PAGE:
More than anything, Senator Franken’s story is a wonderful blueprint of how to manage a successful political campaign.  Having taken in the story of how the Senator defeated an incumbent Republican in his first ever run for U.S. Senate by the paltry margin of 312 votes, it is the considered opinion of this reviewer that Giant of the Senate should be required reading for any Democratic candidate running for public office from Dog Catcher to President of the United States.  From dealing with opposition campaign trackers, learning the parlance of the campaign business and dealing with the hostile coldness of the very tangible intangible machine called “the DeHumorizer,” Franken and his Team mastered the craft and won his first reelection in 2014 by over two hundred thousand votes.  It is my hope that all the things Team Franken has done right will transfer well to other candidates and their campaigns.

Video:  Senator Franken at the Commonwealth Club of California, July 7th, 2017

Early in the book Franken devotes an entire chapter to the late Senator Paul Wellstone.  Senator Wellstone was a high profile leader of the Progressive wing of the national Democratic Party.  It is rather obvious that Paul Wellstone was Senator Franken’s political role model.  His world view, voting record and day to day work as a Senator whether it is mundane or high profile, presents as the embodiment of something Wellstone used to say:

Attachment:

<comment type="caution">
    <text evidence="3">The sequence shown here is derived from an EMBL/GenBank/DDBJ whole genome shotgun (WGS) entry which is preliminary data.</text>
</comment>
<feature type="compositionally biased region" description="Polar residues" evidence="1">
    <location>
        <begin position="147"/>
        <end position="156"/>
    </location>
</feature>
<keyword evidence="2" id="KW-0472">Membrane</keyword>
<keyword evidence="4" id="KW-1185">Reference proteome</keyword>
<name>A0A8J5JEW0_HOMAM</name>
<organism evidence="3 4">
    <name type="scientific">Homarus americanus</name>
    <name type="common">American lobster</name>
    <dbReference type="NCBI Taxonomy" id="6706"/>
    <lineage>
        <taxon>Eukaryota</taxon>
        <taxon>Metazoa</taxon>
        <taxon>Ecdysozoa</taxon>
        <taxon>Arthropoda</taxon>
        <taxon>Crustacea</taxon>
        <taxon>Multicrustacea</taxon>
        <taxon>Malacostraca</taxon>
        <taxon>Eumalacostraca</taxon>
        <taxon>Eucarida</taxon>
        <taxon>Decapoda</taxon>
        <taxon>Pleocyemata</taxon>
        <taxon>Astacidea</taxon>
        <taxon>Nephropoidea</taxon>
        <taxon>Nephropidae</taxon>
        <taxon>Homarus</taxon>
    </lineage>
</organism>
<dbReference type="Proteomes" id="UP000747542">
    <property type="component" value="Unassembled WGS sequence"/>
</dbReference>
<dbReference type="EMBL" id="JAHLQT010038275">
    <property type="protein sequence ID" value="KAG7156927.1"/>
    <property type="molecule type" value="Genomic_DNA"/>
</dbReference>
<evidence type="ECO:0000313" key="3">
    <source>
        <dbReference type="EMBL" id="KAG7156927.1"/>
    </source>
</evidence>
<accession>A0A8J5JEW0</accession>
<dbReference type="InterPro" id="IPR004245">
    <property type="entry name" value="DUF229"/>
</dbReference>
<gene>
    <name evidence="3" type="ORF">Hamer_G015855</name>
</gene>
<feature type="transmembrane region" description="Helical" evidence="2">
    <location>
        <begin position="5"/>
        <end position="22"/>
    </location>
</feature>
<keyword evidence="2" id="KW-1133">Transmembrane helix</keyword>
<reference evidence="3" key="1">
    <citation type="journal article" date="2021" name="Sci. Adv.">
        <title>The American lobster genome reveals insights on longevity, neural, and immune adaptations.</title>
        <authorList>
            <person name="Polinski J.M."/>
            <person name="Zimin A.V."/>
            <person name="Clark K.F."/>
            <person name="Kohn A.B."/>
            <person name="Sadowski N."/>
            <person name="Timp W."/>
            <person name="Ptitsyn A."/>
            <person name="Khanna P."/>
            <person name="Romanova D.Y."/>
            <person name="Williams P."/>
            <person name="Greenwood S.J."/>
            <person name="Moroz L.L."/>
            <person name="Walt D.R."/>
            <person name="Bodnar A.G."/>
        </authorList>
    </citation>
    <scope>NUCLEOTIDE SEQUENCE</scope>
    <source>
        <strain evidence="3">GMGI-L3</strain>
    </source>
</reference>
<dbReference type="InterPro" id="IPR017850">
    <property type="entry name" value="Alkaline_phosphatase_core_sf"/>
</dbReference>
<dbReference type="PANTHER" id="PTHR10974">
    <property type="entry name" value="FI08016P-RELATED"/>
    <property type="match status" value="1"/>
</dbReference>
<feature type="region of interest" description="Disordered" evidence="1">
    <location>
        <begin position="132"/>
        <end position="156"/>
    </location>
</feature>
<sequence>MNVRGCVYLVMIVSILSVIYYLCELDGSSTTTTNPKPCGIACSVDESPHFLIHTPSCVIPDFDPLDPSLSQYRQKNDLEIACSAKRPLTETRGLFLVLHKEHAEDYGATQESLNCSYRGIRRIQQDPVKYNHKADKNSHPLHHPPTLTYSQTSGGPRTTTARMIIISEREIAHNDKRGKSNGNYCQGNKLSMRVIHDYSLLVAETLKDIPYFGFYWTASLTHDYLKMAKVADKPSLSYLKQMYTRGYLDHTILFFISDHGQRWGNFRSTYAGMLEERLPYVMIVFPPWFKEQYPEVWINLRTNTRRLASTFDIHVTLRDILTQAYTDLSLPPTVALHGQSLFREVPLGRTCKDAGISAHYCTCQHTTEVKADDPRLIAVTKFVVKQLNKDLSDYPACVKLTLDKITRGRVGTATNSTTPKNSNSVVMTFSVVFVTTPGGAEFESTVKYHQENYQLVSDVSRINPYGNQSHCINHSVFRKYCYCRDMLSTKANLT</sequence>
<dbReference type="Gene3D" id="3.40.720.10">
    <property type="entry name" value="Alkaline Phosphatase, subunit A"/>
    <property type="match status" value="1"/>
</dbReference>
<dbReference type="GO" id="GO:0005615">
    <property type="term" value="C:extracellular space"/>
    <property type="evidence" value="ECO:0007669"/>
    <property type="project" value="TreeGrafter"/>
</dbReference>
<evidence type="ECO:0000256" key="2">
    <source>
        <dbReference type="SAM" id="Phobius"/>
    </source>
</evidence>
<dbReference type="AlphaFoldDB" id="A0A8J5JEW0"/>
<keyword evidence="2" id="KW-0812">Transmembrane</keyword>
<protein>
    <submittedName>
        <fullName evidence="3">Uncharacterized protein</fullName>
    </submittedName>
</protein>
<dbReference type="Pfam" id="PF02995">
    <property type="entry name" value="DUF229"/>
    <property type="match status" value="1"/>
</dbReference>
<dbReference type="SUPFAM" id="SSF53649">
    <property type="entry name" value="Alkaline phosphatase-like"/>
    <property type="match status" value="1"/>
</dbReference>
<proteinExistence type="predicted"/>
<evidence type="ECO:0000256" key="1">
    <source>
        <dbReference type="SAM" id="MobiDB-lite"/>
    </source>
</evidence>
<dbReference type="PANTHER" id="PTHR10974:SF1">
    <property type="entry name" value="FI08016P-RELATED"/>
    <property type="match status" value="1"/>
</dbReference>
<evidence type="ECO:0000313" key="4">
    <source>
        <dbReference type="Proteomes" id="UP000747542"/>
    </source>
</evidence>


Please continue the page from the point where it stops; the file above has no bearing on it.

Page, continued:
“Politics is not about power.  Politics is not about money.  Politics is not about winning for the sake of winning.  Politics is about the improvement of people’s lives.”

For all the other negatives that may accompany the job of U.S. Senator, remembering that simple outlook keeps all exerted efforts firmly rooted in humanity.  If the Senator had nothing more to offer in his book beyond reflections, memories, opinions and jokes, that is one quote that to me is worth keeping and applying elsewhere.

Senator Franken does provide an authentic glimpse of the not-so-fun aspects of serving in the Senate.  Try as he may to make spending hours at a time on the phone in a closed office asking people for money sound fun, I failed to be convinced.  All the same, after receiving one of his fundraising letters that began,  “Dear person I’m asking for money…..” asking strangers to open their wallet carries with it an inherent level of discomfort.  Every job has some aspect of unpleasantness that must be tolerated.